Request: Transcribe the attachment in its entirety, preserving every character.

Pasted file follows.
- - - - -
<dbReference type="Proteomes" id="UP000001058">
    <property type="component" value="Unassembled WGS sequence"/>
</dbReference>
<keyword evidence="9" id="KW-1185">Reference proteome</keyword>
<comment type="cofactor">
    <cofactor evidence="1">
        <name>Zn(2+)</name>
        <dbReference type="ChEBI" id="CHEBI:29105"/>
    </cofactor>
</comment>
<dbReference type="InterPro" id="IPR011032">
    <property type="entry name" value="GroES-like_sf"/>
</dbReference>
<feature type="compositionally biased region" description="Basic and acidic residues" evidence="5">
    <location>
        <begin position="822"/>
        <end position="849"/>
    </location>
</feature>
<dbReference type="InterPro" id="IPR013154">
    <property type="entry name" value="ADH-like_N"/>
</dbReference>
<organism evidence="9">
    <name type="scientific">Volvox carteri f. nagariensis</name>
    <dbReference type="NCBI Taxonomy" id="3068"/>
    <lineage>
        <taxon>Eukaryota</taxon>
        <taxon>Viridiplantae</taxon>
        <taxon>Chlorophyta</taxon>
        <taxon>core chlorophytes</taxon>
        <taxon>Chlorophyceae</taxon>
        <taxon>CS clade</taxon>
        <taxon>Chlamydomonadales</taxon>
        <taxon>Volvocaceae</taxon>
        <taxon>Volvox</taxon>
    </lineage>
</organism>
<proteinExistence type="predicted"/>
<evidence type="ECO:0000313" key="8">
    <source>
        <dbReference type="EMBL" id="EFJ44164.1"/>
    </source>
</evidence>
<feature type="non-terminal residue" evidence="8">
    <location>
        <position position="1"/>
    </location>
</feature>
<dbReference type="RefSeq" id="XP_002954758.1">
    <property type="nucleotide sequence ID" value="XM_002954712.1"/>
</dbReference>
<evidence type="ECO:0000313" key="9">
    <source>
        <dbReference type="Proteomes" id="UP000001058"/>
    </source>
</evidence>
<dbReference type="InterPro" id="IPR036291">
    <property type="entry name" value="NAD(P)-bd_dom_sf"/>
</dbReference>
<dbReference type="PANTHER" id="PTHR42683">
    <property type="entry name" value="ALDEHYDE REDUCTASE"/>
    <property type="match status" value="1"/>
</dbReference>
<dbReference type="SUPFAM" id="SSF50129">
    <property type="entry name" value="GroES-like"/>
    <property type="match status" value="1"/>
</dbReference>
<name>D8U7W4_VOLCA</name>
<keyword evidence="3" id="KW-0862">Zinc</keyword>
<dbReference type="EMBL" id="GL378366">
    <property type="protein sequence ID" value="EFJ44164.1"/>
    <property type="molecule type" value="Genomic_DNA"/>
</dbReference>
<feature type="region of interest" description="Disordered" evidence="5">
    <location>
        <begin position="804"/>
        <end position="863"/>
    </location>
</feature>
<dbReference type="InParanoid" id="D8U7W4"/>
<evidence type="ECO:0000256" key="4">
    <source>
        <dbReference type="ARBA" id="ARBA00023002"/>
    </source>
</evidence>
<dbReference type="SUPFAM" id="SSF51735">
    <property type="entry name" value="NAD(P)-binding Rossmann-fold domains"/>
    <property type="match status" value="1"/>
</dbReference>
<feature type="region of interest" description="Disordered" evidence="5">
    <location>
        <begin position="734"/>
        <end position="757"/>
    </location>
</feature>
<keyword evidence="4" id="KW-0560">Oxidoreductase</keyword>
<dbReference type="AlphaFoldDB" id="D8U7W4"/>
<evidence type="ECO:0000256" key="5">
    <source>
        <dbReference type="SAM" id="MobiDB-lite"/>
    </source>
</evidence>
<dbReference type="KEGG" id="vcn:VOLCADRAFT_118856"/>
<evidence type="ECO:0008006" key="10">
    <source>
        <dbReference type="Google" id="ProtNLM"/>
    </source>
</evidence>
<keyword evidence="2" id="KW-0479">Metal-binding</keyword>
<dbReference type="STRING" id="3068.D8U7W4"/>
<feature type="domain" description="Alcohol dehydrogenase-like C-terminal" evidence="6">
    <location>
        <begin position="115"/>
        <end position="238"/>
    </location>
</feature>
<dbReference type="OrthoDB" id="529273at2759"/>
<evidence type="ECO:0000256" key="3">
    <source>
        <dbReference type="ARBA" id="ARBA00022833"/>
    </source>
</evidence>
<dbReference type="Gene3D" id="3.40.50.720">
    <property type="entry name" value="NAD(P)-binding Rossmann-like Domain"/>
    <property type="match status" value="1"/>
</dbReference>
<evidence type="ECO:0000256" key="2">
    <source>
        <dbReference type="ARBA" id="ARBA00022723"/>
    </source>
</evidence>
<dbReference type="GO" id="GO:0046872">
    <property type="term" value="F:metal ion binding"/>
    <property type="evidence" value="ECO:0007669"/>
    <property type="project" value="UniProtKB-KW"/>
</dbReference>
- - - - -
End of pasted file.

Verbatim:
<dbReference type="Proteomes" id="UP000001058">
    <property type="component" value="Unassembled WGS sequence"/>
</dbReference>
<keyword evidence="9" id="KW-1185">Reference proteome</keyword>
<comment type="cofactor">
    <cofactor evidence="1">
        <name>Zn(2+)</name>
        <dbReference type="ChEBI" id="CHEBI:29105"/>
    </cofactor>
</comment>
<dbReference type="InterPro" id="IPR011032">
    <property type="entry name" value="GroES-like_sf"/>
</dbReference>
<feature type="compositionally biased region" description="Basic and acidic residues" evidence="5">
    <location>
        <begin position="822"/>
        <end position="849"/>
    </location>
</feature>
<dbReference type="InterPro" id="IPR013154">
    <property type="entry name" value="ADH-like_N"/>
</dbReference>
<organism evidence="9">
    <name type="scientific">Volvox carteri f. nagariensis</name>
    <dbReference type="NCBI Taxonomy" id="3068"/>
    <lineage>
        <taxon>Eukaryota</taxon>
        <taxon>Viridiplantae</taxon>
        <taxon>Chlorophyta</taxon>
        <taxon>core chlorophytes</taxon>
        <taxon>Chlorophyceae</taxon>
        <taxon>CS clade</taxon>
        <taxon>Chlamydomonadales</taxon>
        <taxon>Volvocaceae</taxon>
        <taxon>Volvox</taxon>
    </lineage>
</organism>
<proteinExistence type="predicted"/>
<evidence type="ECO:0000313" key="8">
    <source>
        <dbReference type="EMBL" id="EFJ44164.1"/>
    </source>
</evidence>
<feature type="non-terminal residue" evidence="8">
    <location>
        <position position="1"/>
    </location>
</feature>
<dbReference type="RefSeq" id="XP_002954758.1">
    <property type="nucleotide sequence ID" value="XM_002954712.1"/>
</dbReference>
<evidence type="ECO:0000313" key="9">
    <source>
        <dbReference type="Proteomes" id="UP000001058"/>
    </source>
</evidence>
<dbReference type="InterPro" id="IPR036291">
    <property type="entry name" value="NAD(P)-bd_dom_sf"/>
</dbReference>
<dbReference type="PANTHER" id="PTHR42683">
    <property type="entry name" value="ALDEHYDE REDUCTASE"/>
    <property type="match status" value="1"/>
</dbReference>
<dbReference type="SUPFAM" id="SSF50129">
    <property type="entry name" value="GroES-like"/>
    <property type="match status" value="1"/>
</dbReference>
<name>D8U7W4_VOLCA</name>
<keyword evidence="3" id="KW-0862">Zinc</keyword>
<dbReference type="EMBL" id="GL378366">
    <property type="protein sequence ID" value="EFJ44164.1"/>
    <property type="molecule type" value="Genomic_DNA"/>
</dbReference>
<feature type="region of interest" description="Disordered" evidence="5">
    <location>
        <begin position="804"/>
        <end position="863"/>
    </location>
</feature>
<dbReference type="InParanoid" id="D8U7W4"/>
<evidence type="ECO:0000256" key="4">
    <source>
        <dbReference type="ARBA" id="ARBA00023002"/>
    </source>
</evidence>
<dbReference type="SUPFAM" id="SSF51735">
    <property type="entry name" value="NAD(P)-binding Rossmann-fold domains"/>
    <property type="match status" value="1"/>
</dbReference>
<feature type="region of interest" description="Disordered" evidence="5">
    <location>
        <begin position="734"/>
        <end position="757"/>
    </location>
</feature>
<keyword evidence="4" id="KW-0560">Oxidoreductase</keyword>
<dbReference type="AlphaFoldDB" id="D8U7W4"/>
<evidence type="ECO:0000256" key="5">
    <source>
        <dbReference type="SAM" id="MobiDB-lite"/>
    </source>
</evidence>
<dbReference type="KEGG" id="vcn:VOLCADRAFT_118856"/>
<evidence type="ECO:0008006" key="10">
    <source>
        <dbReference type="Google" id="ProtNLM"/>
    </source>
</evidence>
<keyword evidence="2" id="KW-0479">Metal-binding</keyword>
<dbReference type="STRING" id="3068.D8U7W4"/>
<feature type="domain" description="Alcohol dehydrogenase-like C-terminal" evidence="6">
    <location>
        <begin position="115"/>
        <end position="238"/>
    </location>
</feature>
<dbReference type="OrthoDB" id="529273at2759"/>
<evidence type="ECO:0000256" key="3">
    <source>
        <dbReference type="ARBA" id="ARBA00022833"/>
    </source>
</evidence>
<dbReference type="Gene3D" id="3.40.50.720">
    <property type="entry name" value="NAD(P)-binding Rossmann-like Domain"/>
    <property type="match status" value="1"/>
</dbReference>
<evidence type="ECO:0000256" key="2">
    <source>
        <dbReference type="ARBA" id="ARBA00022723"/>
    </source>
</evidence>
<dbReference type="GO" id="GO:0046872">
    <property type="term" value="F:metal ion binding"/>
    <property type="evidence" value="ECO:0007669"/>
    <property type="project" value="UniProtKB-KW"/>
</dbReference>